All the five judges belonging to the bench believed that the law was archaic, arbitrary and unconstitutional. CJI Misra held that a husband is not the master of his wife and ordered treatment of women equal to the men. Justice Chandrachud held the law perpetuates the subordinate status of women, denied sexual autonomy, dignity and is based entirely on gender stereotyping. Critics call the law of adultery as one that is staggeringly sexist, crudely anti-women and additionally violates the right to equality.
The main concern of the law regarding adultery should not be that of the expectations of fidelity in a marriage is right or wrong or whether adultery promotes sexual freedom. The main concern should rather be whether a state can or should monitor a relationship between adults, which is quite complex, personal and sensitive or it is simply for the courts for having absolute interference in the individual matter of couples.
In 1945 when the law was challenged for the first time by a petitioner, putting forward the question of why a woman cannot be punished for indulging in the crime of adultery and further stated that such an “exemption was discriminatory”, the Supreme Court rejected the plea. Since the petition of 1945, the Supreme Court rejected all the pleas including the constitutional validity of the law and similar pleas on the grounds of adultery were rejected in the years 1985 and 1988. The judge based his ideology on the concept, “The stability of marriage is not an ideal to be scorned”.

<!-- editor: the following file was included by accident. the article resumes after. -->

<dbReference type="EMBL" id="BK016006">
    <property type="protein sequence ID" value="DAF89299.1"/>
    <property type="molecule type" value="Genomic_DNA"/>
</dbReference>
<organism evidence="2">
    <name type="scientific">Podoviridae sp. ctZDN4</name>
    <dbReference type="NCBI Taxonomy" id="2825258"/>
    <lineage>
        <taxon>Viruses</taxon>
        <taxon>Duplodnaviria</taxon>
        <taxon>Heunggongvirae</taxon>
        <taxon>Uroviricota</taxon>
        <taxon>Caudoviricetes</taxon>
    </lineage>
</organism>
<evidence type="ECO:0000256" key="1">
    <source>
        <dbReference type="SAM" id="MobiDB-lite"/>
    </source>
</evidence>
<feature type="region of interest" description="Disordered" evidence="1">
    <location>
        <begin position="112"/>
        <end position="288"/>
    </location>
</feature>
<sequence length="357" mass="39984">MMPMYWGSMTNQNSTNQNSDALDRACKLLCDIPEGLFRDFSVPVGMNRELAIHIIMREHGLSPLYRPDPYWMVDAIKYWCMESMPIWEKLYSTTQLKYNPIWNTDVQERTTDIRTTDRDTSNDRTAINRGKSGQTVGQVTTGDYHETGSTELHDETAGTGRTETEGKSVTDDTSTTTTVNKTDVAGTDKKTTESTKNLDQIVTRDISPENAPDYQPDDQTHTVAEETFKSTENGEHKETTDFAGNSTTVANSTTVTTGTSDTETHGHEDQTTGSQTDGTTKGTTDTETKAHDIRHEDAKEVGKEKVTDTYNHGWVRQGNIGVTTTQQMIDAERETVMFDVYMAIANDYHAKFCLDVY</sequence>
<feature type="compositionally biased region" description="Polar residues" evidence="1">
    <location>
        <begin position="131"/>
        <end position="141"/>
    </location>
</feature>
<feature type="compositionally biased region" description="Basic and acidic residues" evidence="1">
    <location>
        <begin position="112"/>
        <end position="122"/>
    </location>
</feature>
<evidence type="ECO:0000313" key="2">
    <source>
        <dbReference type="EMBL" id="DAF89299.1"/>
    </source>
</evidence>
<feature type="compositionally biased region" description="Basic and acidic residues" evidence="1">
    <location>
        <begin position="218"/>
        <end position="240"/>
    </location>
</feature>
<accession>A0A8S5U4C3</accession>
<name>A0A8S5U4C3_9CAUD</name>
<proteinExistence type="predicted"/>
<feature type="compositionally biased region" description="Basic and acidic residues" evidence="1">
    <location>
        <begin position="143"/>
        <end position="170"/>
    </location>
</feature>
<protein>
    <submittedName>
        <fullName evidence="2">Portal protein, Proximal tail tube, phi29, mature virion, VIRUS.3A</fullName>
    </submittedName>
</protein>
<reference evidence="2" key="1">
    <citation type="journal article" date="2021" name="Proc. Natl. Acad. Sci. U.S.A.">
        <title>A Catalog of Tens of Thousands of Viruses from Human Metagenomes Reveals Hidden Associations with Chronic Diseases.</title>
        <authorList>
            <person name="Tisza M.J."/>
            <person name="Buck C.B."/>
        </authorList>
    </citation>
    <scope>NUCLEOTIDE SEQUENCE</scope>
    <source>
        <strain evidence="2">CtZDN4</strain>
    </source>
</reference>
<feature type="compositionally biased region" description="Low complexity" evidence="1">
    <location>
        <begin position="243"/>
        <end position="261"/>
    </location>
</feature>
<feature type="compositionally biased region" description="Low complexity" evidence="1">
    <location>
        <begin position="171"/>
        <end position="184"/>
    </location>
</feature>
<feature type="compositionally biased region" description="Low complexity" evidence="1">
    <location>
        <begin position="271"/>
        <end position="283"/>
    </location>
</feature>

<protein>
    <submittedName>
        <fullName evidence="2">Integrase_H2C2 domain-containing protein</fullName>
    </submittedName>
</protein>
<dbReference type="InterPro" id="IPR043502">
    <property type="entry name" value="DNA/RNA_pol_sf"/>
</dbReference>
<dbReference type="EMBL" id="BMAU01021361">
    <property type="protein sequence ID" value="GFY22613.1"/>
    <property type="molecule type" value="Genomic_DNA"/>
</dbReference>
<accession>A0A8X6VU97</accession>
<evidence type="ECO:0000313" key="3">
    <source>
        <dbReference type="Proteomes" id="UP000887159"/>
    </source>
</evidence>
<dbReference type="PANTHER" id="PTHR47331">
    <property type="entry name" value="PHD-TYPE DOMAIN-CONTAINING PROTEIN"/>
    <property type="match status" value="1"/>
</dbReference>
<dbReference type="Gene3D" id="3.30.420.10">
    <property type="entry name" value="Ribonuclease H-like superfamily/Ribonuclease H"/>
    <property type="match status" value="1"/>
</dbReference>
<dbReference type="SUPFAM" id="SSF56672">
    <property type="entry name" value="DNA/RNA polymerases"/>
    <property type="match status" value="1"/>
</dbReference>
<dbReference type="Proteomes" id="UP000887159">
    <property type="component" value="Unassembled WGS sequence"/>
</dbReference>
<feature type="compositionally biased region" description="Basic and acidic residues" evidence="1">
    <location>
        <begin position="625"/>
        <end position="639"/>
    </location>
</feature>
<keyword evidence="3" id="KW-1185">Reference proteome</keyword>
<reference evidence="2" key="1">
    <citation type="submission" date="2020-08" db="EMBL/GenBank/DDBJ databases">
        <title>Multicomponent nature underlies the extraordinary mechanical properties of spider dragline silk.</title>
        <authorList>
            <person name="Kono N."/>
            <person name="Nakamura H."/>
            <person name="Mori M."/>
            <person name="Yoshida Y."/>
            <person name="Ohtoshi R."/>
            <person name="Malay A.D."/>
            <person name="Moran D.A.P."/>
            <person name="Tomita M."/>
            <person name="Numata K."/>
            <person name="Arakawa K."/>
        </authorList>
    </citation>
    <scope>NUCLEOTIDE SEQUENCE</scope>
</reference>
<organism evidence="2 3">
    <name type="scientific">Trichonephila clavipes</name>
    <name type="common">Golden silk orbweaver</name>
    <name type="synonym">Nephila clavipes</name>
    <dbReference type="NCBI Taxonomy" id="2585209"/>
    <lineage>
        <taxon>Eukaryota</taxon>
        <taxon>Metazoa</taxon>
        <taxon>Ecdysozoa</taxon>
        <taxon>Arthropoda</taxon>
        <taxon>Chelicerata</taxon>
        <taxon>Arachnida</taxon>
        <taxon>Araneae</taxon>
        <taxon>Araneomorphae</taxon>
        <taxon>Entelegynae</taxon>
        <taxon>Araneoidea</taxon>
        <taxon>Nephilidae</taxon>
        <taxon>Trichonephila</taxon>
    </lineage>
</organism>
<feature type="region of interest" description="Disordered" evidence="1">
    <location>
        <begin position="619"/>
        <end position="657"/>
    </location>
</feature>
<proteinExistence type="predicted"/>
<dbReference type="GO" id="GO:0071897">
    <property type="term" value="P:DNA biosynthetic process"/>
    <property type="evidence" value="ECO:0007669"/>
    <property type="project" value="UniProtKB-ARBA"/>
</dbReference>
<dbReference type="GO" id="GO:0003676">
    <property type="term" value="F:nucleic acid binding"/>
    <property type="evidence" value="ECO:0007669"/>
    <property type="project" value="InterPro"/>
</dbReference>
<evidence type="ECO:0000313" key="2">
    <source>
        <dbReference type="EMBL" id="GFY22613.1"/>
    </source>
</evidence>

In one of the cases, there was an instance when a married woman had approached the court, demanding her right to file a complaint of adultery against her husband’s unmarried lover. While deciding the case, the court patronizingly described the plea as “Crusade by a woman against a woman”.
Later in 1971 and again in 2003, two different panels on law reform recommended that women should be prosecuted for the offence of adultery. It contended, “A society always detests marital fidelity”, and hence there is no good reason for not meting out similar treatment for a wife who has sexual intercourse with a man other than her spouse. These words were delivered before the judge leading the panel in 2003. However, one of the developments in the field was noticed in 2011, where a top court hearing another plea laid down the law was facing criticism for “showing gender bias”.